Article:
<div th:fragment="footer">
      &copy; 2013 Footer
    </div>
    <div th:fragment="footer-admin">
      &copy; 2013 Admin Footer
    </div>
  </body>
</html>

Parameterized inclusion

Fragments can specify arguments, just like methods. Whenever they are explicitly specified with a th:fragment attribute, they can provide an argument signature that can then be filled in with arguments from the calling th:include or th:replace attributes.

Examples talk best. We can use parameterized inclusion in many contexts but one real life context is displaying messages on different pages of our application after successful form submission. Let’s look at the signup process in the application:

@RequestMapping(value = "signup", method = RequestMethod.POST)
public String signup(@Valid @ModelAttribute SignupForm signupForm,
        Errors errors, RedirectAttributes ra) {
    
    if (errors.hasErrors()) {
        return SIGNUP_VIEW_NAME;
    }
    Account account = accountRepository.save(signupForm.createAccount());
    userService.signin(account);
    // see /WEB-INF/i18n/messages.properties and /WEB-INF/views/homeSignedIn.html
    MessageHelper.addSuccessAttribute(ra, "signup.success");
    
    return "redirect:/";
    
}

As you can see, after a successful signup the user will be redirected to the home page with a flash attribute filled in. We want to create a reusable and parameterized fragment. This can be done as follows:

<!DOCTYPE html>
<html>
  <head>
    ...
  </head>
  <body>
    <div th:fragment="alert (type, message)"
         class="alert alert-dismissable" th:classappend="'alert-' + ${type}">
      <button type="button" class="close" data-dismiss="alert" aria-hidden="true">&times;</button>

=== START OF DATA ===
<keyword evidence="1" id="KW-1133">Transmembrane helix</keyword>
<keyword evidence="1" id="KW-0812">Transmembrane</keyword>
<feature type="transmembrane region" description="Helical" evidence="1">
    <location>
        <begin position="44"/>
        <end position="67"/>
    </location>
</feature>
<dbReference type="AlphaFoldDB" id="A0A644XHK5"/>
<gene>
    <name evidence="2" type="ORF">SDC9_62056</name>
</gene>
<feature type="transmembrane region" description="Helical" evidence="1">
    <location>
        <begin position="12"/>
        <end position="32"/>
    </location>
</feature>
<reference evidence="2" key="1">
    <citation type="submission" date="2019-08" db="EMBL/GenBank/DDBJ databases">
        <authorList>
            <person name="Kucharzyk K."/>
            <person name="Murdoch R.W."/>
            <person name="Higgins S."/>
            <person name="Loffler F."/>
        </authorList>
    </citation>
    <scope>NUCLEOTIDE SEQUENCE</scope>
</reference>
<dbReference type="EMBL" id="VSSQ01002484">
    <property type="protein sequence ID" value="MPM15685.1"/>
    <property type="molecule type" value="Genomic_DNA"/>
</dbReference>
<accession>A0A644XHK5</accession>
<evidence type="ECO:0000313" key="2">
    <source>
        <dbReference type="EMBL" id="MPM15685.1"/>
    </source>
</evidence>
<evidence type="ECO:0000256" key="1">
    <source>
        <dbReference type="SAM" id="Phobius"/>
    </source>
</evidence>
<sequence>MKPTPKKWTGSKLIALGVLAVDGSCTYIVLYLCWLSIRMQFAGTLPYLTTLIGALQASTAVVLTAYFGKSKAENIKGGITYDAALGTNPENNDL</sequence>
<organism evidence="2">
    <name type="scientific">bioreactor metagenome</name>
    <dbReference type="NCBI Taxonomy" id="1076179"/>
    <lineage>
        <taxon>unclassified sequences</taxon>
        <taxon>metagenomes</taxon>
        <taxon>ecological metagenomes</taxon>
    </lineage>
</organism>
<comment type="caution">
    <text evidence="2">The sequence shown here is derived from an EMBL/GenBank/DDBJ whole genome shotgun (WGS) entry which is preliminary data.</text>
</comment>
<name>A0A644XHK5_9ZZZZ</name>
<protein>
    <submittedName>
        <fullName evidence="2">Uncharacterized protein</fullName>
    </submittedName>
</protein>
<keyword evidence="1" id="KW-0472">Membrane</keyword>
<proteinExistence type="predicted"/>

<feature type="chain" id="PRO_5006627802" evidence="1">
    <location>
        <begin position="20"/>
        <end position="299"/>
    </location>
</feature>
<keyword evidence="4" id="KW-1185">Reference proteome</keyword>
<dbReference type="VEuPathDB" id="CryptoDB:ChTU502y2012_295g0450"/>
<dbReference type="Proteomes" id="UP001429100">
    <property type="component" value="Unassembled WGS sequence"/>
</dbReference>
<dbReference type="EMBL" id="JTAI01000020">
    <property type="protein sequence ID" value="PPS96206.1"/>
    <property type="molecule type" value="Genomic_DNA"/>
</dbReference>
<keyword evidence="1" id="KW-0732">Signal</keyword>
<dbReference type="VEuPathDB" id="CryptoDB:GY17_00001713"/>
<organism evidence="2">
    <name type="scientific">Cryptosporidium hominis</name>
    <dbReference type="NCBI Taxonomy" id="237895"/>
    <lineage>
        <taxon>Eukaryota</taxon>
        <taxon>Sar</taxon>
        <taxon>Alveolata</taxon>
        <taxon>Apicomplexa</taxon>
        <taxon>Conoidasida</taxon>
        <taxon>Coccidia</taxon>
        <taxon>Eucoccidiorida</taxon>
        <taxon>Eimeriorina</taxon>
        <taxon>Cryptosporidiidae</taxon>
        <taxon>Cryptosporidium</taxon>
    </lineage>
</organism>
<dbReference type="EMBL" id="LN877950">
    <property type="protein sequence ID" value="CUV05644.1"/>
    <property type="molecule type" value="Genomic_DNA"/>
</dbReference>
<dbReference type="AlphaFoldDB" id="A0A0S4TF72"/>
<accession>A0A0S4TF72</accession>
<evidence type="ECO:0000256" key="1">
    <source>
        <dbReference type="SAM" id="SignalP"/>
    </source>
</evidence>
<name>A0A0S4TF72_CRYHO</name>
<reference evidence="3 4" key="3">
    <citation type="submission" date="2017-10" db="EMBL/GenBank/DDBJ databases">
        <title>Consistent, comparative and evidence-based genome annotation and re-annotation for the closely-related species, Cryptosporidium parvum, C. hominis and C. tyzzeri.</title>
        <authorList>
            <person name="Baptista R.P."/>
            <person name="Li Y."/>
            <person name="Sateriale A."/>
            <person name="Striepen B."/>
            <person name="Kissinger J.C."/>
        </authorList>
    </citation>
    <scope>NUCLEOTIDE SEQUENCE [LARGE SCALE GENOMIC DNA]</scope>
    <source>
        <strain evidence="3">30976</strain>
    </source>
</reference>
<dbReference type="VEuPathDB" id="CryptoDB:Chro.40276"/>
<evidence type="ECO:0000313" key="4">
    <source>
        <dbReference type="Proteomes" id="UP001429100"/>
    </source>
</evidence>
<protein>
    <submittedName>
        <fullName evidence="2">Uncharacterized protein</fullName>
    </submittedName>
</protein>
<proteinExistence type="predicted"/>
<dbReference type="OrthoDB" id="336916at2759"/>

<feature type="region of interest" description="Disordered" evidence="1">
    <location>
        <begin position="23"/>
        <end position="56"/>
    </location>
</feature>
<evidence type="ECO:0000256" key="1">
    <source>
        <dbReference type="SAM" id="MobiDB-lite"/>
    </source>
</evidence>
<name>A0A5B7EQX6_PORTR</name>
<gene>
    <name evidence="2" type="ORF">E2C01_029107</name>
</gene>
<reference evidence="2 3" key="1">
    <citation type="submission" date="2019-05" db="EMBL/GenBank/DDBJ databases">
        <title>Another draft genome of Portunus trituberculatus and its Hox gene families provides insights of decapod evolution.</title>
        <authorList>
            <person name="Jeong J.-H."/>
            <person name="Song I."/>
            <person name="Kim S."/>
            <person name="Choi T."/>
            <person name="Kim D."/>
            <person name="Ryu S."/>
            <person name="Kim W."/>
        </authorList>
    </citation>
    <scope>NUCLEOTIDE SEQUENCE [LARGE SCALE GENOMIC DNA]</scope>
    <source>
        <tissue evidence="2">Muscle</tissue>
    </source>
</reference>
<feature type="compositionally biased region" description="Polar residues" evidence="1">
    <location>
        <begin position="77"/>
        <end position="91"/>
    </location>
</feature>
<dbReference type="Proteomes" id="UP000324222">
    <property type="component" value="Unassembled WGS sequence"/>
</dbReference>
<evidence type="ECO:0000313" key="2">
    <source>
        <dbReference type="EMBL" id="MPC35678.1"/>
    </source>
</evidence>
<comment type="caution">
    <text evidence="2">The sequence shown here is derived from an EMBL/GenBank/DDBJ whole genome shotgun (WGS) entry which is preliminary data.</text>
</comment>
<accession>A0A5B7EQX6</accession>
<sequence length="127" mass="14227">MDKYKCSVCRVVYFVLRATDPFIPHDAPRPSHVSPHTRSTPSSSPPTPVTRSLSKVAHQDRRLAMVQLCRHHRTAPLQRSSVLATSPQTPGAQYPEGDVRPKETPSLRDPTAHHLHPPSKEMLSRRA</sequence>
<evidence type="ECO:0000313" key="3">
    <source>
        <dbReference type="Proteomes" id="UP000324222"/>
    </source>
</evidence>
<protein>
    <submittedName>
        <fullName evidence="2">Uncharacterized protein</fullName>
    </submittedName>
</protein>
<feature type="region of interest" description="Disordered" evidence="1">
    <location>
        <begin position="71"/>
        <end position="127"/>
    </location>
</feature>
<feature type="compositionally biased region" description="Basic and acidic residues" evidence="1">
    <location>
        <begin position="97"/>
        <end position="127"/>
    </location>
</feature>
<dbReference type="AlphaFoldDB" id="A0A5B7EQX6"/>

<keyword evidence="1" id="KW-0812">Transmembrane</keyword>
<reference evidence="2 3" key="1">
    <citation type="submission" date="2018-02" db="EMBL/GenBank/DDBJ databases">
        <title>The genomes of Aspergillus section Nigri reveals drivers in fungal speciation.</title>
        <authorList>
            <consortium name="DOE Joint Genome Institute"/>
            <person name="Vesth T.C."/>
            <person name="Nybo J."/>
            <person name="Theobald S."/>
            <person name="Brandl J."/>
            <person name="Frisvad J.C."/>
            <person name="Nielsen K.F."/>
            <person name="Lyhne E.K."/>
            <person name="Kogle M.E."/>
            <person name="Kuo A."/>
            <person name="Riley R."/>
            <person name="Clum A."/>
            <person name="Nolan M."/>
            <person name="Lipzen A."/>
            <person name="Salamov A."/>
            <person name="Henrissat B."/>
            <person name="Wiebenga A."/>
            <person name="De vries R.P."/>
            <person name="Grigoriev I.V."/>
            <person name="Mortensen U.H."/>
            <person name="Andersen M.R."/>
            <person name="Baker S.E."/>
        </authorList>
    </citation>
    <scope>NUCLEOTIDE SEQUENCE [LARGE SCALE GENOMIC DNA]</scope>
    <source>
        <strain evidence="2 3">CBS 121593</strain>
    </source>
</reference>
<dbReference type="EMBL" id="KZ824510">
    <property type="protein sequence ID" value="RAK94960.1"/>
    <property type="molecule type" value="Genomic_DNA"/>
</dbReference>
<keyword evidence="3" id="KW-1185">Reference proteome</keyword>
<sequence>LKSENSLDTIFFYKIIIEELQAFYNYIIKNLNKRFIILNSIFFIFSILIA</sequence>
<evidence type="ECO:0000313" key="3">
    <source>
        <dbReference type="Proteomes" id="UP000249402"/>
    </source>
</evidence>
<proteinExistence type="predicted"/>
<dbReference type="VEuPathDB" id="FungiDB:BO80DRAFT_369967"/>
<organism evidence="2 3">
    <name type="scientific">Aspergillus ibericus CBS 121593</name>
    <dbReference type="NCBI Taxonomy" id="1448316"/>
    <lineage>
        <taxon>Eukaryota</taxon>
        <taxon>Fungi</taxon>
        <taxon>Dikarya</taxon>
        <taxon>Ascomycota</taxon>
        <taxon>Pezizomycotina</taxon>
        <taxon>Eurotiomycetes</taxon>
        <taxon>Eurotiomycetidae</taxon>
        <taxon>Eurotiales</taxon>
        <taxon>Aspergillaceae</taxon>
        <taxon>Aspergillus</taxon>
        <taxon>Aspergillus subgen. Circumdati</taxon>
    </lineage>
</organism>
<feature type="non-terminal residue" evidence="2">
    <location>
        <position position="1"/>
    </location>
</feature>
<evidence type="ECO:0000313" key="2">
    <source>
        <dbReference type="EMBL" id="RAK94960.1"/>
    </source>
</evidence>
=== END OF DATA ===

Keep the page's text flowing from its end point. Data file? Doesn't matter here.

<span th:text="${message}">Test</span>
    </div>
  </body>
</html>

The above alert fragment takes two arguments: type and message. The type is the message type used for styling a message whereas the message is a text that will be shown to the user. If we wanted, we could have even ensured that arguments existed or met certain conditions using a th:assert attribute.

In order to include alert in any template we may write the following code (please note, that the value of a variable can be an expression):

<div th:replace="fragments/alert :: alert (type='danger', message=${errorMessage})">...</div>

Parameterized fragments let developers create functional-like fragments that are easier to reuse. Read more about parameterized fragments in the Thymeleaf documentation: Parameterizable fragment signatures.

Fragment inclusion from Spring @Controller

Fragments can be directly specified from a Spring MVC controller, i.e. signup :: signupForm; which can be useful for AJAX controllers that return only a small fragment of HTML to the browser. In the example below, the signup form fragment will be loaded upon AJAX request and the whole signup view - on regular request:

@RequestMapping(value = "signup")
public String signup(Model model,
        @RequestHeader("X-Requested-With") String requestedWith) {
        
    model.addAttribute(new SignupForm());
    if (AjaxUtils.isAjaxRequest(requestedWith)) {
        return SIGNUP_VIEW_NAME.concat(" :: signupForm");
    }
    return SIGNUP_VIEW_NAME;
    
}

The fragment is defined in signup/signup.html:

<!DOCTYPE html>
<html>
  <head>
    ...
  </head>
  <body>
    <form method="post"
          th:action="@{/signup}" th:object="${signupForm}" th:fragment="signupForm">
      ...
    </form>
  </body>
</html>

The above fragment is loaded when a new user wants to signup from a home page. The modal dialog will be shown upon clicking Signup button and the content will be loaded via AJAX call (see home/homeNotSignedIn.html).

References

Please check Thymeleaf documentation that describes this topic very thoroughly. You can find it here: Template Layout.

Natural templating is greatly explained in Bringing Thymeleaf and Natural Templates to the Spring PetClinic article in And what about the Natural Templates thing? chapter. The example can be found on GitHub.

Thymol

When a Thymeleaf template is used as a static prototype, we cannot see the fragments we are including using the th:include/th:replace host tags. We can only see the fragments aside, opening their own template documents.

However, there is a way to see the real fragments included into our pages while prototyping. This can be done using Thymol, an unofficial JavaScript library that is an implementation of Thymeleaf’s standard fragment inclusion functionality, providing static support for some Thymeleaf attributes like th:include or th:replace, conditional display with th:if/th:unless, etc.